Justice Home > Media & news

Department of Justice is now the Department of Communities and Justice.  Find out more >

​X-ray scanner to zap out prison contraband

Published date: Wednesday 13 June 2018

[PDF 86kb]

A Sydney prison is ramping up security by being the first in the state to install full-body X-ray scanners and a heart-rate detector to make the searching of inmates and vehicles going in and out of the centre more effective.

The maximum-security John Morony Correctional Centre near Windsor will begin using the X-ray technology later this year to put an end to the inmate practice of internally secreting and smuggling items into prisons.

Corrective Services NSW Acting Commissioner Luke Grant said the two measures would create an additional level of security at the centre and keep the community safe.

“Contraband is an ongoing issue internationally - inmates internally conceal all kinds of items from mobile phones, illicit drugs and weapons,” Mr Grant said.

“The full body X-ray scanner will provide us with the capacity to detect this contraband before it makes its way into our centres through the screening of all inmates that arrive at the centre and after each contact visit.”

Assistant Commissioner Kevin Corcoran PSM said the heart beat sensor, known as a Human Presence Detection System, will allow prison officers to pinpoint whether anyone is hiding in a vehicle attempting to escape the centre.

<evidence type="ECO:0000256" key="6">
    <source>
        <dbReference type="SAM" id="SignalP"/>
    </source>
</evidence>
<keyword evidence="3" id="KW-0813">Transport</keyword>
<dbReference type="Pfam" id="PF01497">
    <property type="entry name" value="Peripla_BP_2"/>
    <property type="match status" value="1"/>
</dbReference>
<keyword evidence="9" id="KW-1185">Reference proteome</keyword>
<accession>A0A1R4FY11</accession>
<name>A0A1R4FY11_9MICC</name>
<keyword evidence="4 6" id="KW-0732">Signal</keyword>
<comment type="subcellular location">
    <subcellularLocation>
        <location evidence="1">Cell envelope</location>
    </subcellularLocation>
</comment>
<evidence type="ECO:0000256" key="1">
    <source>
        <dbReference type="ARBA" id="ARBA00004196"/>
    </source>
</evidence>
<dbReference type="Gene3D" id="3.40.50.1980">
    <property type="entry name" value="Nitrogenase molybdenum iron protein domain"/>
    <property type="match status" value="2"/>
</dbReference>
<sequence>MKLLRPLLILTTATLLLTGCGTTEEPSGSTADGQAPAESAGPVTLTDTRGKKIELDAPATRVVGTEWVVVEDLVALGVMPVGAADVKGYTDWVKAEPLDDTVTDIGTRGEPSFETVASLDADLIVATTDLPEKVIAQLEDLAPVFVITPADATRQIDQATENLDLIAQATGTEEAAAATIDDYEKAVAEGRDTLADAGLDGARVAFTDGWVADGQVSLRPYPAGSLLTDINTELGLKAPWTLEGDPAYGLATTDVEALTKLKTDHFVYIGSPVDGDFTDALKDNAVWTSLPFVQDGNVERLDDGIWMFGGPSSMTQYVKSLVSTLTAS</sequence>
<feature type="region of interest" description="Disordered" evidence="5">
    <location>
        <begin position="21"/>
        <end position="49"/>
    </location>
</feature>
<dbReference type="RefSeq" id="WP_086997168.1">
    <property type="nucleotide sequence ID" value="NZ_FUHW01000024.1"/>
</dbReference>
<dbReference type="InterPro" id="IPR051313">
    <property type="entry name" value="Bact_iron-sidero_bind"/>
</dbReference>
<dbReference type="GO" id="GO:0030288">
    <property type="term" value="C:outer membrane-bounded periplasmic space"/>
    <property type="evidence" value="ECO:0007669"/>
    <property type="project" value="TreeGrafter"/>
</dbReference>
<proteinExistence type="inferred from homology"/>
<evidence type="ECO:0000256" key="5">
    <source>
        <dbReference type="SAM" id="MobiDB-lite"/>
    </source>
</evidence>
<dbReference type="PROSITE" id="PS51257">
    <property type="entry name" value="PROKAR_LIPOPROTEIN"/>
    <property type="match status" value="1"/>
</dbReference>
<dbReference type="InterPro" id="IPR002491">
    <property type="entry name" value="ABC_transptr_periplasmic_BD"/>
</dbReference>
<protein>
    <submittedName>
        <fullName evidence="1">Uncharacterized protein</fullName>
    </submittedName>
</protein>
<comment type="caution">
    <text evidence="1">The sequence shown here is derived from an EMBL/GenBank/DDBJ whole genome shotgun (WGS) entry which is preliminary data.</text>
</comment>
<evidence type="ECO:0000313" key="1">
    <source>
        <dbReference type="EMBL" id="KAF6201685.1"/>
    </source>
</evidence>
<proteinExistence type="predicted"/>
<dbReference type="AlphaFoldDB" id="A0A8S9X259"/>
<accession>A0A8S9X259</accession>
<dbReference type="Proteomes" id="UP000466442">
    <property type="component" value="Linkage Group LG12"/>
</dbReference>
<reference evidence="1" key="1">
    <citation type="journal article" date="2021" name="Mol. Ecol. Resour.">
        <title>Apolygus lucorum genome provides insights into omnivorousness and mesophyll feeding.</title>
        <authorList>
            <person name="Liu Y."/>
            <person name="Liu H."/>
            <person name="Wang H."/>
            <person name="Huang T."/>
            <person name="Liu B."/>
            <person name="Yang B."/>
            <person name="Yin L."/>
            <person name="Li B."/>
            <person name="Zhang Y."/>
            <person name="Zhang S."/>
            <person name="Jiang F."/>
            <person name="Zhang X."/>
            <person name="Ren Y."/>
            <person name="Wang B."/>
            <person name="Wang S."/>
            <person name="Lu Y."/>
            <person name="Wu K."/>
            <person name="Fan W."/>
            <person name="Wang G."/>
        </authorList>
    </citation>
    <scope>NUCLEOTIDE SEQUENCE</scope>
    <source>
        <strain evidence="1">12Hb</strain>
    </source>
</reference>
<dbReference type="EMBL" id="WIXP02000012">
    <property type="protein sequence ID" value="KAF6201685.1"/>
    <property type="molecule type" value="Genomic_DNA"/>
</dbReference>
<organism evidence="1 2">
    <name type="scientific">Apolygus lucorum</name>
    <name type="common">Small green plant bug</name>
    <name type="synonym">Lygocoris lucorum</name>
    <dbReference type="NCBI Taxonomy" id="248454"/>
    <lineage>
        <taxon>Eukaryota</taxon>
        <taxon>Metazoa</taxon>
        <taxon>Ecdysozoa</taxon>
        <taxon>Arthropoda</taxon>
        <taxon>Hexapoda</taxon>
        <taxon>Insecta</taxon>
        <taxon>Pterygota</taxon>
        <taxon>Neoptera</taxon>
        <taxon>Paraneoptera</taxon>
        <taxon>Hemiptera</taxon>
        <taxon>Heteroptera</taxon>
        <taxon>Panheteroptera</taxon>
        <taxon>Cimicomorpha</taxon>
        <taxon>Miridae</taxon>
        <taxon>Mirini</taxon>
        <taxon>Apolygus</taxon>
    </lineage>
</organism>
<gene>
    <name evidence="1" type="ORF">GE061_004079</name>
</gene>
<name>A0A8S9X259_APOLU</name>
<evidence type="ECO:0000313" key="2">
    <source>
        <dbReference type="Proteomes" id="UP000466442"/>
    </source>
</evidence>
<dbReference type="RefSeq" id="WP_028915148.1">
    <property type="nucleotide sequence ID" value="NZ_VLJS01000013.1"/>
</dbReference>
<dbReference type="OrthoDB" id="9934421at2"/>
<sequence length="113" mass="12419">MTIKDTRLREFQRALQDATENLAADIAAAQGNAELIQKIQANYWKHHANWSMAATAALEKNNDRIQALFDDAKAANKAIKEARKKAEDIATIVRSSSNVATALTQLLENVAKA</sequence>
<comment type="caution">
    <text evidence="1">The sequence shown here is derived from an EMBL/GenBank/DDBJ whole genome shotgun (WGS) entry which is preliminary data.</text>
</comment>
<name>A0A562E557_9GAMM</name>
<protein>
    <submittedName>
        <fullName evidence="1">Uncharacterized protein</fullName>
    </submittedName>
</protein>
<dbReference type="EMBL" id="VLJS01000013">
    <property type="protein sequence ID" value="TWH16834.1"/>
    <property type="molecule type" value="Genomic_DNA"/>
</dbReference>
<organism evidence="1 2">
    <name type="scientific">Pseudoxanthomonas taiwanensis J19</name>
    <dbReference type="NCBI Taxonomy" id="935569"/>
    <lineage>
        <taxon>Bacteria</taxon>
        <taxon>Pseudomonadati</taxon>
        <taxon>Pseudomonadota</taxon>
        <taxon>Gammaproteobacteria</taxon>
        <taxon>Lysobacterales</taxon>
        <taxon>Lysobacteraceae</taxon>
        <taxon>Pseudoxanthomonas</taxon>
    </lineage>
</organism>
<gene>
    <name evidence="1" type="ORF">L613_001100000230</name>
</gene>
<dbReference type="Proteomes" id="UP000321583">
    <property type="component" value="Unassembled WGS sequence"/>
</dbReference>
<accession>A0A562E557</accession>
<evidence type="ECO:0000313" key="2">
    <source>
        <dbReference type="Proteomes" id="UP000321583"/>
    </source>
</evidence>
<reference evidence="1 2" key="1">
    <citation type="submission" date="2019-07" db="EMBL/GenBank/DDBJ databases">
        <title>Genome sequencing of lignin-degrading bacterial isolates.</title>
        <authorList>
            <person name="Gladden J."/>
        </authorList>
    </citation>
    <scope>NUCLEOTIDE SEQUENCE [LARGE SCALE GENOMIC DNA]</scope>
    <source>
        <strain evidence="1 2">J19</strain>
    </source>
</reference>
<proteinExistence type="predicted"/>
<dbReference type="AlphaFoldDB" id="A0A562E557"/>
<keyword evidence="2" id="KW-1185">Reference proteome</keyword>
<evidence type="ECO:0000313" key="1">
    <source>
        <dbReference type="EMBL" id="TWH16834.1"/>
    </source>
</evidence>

“The HPDS will provide an additional layer of security, particular for larger commercial and industrial vehicles, which present unique challenges to officers due to their multiple compartments and chambers,” Mr Corcoran said.

“Our officers are looking forward to using the new technology, which will assist them in enhancing the good order and discipline of the centre.”

The non-medical X-ray scanner will first detect then generate an image of a contraband item concealed in a body cavity or under clothing, reducing the need to conduct strip searches and providing conclusive evidence of contraband.

Internally secreting items in body cavities has become an effective method for inmates to not only smuggle in contraband but to move it around the centre.

The advent of mobile phones, which are smaller and contain minimal metal-components, makes them easier to hide internally and harder to detect with existing technologies.

These contraband phones allow inmates to continue criminal activity from within correctional centres and pose a risk to the safety and security of the community.

The technology allows CSNSW to safely scan an inmate up to 150 times in a 12-month period without exceeding prescribed exposure levels.

CSNSW last year won the tender to manage the centre against three private prison operators. The X-ray and HPDS technology were an initiative of the winning tender.John Morony Correctional Centre - exterior